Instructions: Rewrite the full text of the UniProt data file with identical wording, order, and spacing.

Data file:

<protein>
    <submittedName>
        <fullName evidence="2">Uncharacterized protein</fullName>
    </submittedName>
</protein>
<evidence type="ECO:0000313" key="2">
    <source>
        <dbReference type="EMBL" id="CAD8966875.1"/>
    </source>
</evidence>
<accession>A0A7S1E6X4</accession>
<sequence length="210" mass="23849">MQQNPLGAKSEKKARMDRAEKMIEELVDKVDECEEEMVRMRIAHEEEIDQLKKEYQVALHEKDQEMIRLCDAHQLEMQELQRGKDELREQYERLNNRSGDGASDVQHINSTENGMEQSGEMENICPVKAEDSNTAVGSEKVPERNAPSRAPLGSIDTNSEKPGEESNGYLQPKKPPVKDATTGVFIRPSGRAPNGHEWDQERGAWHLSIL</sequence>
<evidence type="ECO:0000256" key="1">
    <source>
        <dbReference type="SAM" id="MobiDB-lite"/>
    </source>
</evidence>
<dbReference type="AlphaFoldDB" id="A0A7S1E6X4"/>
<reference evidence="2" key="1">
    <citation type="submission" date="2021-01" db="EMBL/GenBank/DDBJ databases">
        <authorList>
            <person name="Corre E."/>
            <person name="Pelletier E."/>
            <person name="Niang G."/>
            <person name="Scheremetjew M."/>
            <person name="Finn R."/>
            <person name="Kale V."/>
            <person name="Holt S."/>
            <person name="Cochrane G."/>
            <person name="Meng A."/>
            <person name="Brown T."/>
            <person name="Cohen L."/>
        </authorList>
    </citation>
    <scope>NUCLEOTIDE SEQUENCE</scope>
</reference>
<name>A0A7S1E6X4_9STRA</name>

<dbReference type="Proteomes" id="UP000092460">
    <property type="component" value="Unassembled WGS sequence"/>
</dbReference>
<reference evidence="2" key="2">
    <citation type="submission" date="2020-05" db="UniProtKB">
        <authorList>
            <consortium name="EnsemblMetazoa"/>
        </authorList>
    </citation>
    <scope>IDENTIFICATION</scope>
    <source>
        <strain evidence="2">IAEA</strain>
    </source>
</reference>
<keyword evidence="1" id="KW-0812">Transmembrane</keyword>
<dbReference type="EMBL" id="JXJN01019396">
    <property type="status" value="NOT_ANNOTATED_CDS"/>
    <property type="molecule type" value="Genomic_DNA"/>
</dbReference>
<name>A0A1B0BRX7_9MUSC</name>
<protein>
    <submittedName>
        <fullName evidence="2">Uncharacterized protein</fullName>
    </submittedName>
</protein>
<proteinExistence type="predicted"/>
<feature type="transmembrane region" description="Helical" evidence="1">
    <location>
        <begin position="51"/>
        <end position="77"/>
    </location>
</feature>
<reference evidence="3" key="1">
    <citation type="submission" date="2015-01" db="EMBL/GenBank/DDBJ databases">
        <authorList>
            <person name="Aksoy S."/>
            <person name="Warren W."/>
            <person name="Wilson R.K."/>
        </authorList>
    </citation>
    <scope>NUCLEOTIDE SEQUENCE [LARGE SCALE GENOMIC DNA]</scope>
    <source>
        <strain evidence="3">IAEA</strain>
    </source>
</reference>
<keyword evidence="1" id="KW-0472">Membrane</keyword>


<protein>
    <submittedName>
        <fullName evidence="2">Uncharacterized protein</fullName>
    </submittedName>
</protein>
<evidence type="ECO:0000313" key="2">
    <source>
        <dbReference type="EMBL" id="CAD8966875.1"/>
    </source>
</evidence>
<accession>A0A7S1E6X4</accession>
<sequence length="210" mass="23849">MQQNPLGAKSEKKARMDRAEKMIEELVDKVDECEEEMVRMRIAHEEEIDQLKKEYQVALHEKDQEMIRLCDAHQLEMQELQRGKDELREQYERLNNRSGDGASDVQHINSTENGMEQSGEMENICPVKAEDSNTAVGSEKVPERNAPSRAPLGSIDTNSEKPGEESNGYLQPKKPPVKDATTGVFIRPSGRAPNGHEWDQERGAWHLSIL</sequence>
<evidence type="ECO:0000256" key="1">
    <source>
        <dbReference type="SAM" id="MobiDB-lite"/>
    </source>
</evidence>
<dbReference type="AlphaFoldDB" id="A0A7S1E6X4"/>
<reference evidence="2" key="1">
    <citation type="submission" date="2021-01" db="EMBL/GenBank/DDBJ databases">
        <authorList>
            <person name="Corre E."/>
            <person name="Pelletier E."/>
            <person name="Niang G."/>
            <person name="Scheremetjew M."/>
            <person name="Finn R."/>
            <person name="Kale V."/>
            <person name="Holt S."/>
            <person name="Cochrane G."/>
            <person name="Meng A."/>
            <person name="Brown T."/>
            <person name="Cohen L."/>
        </authorList>
    </citation>
    <scope>NUCLEOTIDE SEQUENCE</scope>
</reference>
<name>A0A7S1E6X4_9STRA</name>

<dbReference type="Proteomes" id="UP000092460">
    <property type="component" value="Unassembled WGS sequence"/>
</dbReference>
<reference evidence="2" key="2">
    <citation type="submission" date="2020-05" db="UniProtKB">
        <authorList>
            <consortium name="EnsemblMetazoa"/>
        </authorList>
    </citation>
    <scope>IDENTIFICATION</scope>
    <source>
        <strain evidence="2">IAEA</strain>
    </source>
</reference>
<keyword evidence="1" id="KW-0812">Transmembrane</keyword>
<dbReference type="EMBL" id="JXJN01019396">
    <property type="status" value="NOT_ANNOTATED_CDS"/>
    <property type="molecule type" value="Genomic_DNA"/>
</dbReference>
<name>A0A1B0BRX7_9MUSC</name>
<protein>
    <submittedName>
        <fullName evidence="2">Uncharacterized protein</fullName>
    </submittedName>
</protein>
<proteinExistence type="predicted"/>
<feature type="transmembrane region" description="Helical" evidence="1">
    <location>
        <begin position="51"/>
        <end position="77"/>
    </location>
</feature>
<reference evidence="3" key="1">
    <citation type="submission" date="2015-01" db="EMBL/GenBank/DDBJ databases">
        <authorList>
            <person name="Aksoy S."/>
            <person name="Warren W."/>
            <person name="Wilson R.K."/>
        </authorList>
    </citation>
    <scope>NUCLEOTIDE SEQUENCE [LARGE SCALE GENOMIC DNA]</scope>
    <source>
        <strain evidence="3">IAEA</strain>
    </source>
</reference>
<keyword evidence="1" id="KW-0472">Membrane</keyword>